His presence is known through his look: the black hat, the duster, the leather pants and the boots, all on his massive 6’10” frame. He’s an embodied sense of the outlaw spirit, straight out of the old west. He is old school justice incarnate, even if that justice isn’t within the confines of the law.

You can feel that presence with Taker’s entrance. The gong hits, the lights go out, and the funeral dirge plays. Out he comes, slowly marching towards his opponent in the ring just as Death slowly marches towards us all. The ultimate power. Even when he was the American Badass, Taker’s entrance was a symbol of fear. Here’s this pissed off biker with an affinity for Jack Daniels that is twice your size riding down the ramp, circling around the ring like a hungry shark, and waiting for the bell to sound so he can kick your ass.

Maybe what I love the most about The Undertaker’s presence—and this is a bit more abstract—is that he inhabits this interesting dichotomy. For most of his career, The Undertaker has been a force for good, going up against WWE’s heels. Still, Taker wears the black hat. He wields the dark arts. He silently, slowly makes his way to the ring, with nary a wave or smile to the audience. I love that. I love the idea that this guy is a dark character, yet he uses that darkness to fight on the side of good. It reminds me of Crow Sting in WCW, or Hellboy. Or, for my fellow heavy metal fans, Judas Priest album covers. The covers of Painkiller, Screaming for Vengeance, Angel of Retribution, and Defenders of the Faith all feature these scary-looking figures that use their heavy metal powers to save mankind.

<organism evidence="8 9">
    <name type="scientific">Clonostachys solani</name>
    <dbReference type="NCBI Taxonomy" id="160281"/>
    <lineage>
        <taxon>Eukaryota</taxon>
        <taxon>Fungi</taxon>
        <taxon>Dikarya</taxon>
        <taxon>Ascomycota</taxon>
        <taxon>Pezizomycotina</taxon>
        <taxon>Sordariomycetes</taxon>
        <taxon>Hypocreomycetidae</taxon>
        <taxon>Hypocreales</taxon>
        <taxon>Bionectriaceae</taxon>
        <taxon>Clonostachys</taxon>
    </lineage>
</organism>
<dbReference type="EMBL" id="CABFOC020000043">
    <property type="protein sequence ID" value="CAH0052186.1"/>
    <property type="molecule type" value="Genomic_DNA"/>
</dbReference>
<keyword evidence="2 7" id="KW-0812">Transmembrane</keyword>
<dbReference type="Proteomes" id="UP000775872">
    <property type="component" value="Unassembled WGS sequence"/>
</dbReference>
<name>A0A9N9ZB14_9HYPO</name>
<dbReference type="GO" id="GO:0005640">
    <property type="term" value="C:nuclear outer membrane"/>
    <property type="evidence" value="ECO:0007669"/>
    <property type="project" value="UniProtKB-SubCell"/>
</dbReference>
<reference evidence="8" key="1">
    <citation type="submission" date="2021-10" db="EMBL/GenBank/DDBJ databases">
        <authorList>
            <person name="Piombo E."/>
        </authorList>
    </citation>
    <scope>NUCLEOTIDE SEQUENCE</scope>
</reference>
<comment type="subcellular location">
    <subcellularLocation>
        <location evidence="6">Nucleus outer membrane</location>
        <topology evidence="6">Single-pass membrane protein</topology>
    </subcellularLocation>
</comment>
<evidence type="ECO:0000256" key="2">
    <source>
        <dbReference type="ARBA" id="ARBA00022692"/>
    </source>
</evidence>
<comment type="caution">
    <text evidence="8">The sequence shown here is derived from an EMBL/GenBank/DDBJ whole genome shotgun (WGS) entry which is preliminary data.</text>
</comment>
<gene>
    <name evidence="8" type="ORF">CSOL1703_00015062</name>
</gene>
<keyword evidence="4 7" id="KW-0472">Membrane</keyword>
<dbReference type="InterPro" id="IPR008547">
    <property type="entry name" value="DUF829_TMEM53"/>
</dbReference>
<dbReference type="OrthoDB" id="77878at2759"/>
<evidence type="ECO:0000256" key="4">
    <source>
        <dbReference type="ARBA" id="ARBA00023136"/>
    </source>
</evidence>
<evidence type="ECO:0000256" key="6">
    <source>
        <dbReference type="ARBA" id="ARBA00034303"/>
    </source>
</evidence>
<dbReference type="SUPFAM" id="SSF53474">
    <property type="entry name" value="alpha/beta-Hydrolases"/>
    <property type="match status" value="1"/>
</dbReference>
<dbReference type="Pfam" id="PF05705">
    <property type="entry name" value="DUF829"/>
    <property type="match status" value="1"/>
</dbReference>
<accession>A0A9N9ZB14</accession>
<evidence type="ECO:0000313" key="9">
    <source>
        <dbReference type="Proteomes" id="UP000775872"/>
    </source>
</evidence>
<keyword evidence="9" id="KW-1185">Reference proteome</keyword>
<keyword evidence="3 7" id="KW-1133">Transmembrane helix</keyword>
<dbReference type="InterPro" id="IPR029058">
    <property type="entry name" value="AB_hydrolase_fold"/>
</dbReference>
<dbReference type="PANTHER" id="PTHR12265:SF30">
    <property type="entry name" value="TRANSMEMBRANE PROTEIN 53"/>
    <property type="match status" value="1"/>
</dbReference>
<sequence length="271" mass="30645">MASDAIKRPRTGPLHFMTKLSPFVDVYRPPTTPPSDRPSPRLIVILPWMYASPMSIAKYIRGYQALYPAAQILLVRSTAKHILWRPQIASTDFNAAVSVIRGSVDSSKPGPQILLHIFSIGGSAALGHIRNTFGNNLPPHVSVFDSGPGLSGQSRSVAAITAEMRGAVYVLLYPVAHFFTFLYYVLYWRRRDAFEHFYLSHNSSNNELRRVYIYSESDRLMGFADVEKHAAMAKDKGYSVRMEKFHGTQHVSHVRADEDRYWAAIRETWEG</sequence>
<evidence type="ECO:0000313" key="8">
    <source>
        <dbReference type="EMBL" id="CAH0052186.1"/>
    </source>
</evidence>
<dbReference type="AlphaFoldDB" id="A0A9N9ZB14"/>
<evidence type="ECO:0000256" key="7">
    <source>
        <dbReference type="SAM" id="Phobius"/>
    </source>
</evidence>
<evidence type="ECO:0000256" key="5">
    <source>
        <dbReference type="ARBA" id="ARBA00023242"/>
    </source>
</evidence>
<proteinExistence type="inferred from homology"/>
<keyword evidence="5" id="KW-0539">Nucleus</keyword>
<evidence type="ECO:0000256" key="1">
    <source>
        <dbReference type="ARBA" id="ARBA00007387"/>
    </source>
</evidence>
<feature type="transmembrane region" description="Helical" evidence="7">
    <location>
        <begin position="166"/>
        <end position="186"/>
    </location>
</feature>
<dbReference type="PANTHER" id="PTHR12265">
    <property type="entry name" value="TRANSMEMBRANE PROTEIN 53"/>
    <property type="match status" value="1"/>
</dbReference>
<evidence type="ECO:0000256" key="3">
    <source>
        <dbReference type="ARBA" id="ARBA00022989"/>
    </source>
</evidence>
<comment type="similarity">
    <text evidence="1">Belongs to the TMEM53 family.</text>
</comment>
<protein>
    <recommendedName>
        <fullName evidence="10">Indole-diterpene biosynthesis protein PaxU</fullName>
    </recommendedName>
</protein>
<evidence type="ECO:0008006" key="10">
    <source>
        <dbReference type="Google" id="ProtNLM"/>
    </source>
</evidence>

Now don’t get me wrong, I have had my fair share of groans when it came to The Undertaker over the years. I’ve shaken my head at some of the storylines he’s been involved in (the Muhammad Hassan masked terrorists angle on SmackDown is a noted highlight) or some of the wrestlers he’s feuded with (Heidenreich, The Great Khali). That said, I’ve never been turned off by Taker himself. I may like some of his iterations more than others, but I’ve never gotten sick of him. “Go away” is not something I’ve thought in regards to The Undertaker and I don’t think I ever will.

Of course, the time will soon come for The Undertaker to go away. Take away the look, the entrance, and everything else, and what are you left with? Mark Calaway, a 50-year-old man from Austin, Texas with a wife and kids.

Eventually he will decide to call it a career and make that slow walk back up the entranceway, ready to raise his fist in the air one final time. No one can do this forever; there’s always a faster gun.

The Undertaker has been around for 25 years. During that time he’s been an undead monster impervious to pain, a Lord of Darkness, a brainwashing cult leader, a tobacco-chewing biker, and a Phenom. He’s also been a locker room leader and a highly-respected wrestling veteran. And since the summer of 2003, when a ten-year-old kid in Framingham, Massachusetts turned on UPN on a Thursday night and watched SmackDown for the very first time, he’s been my favorite wrestler.

Thank you, Undertaker.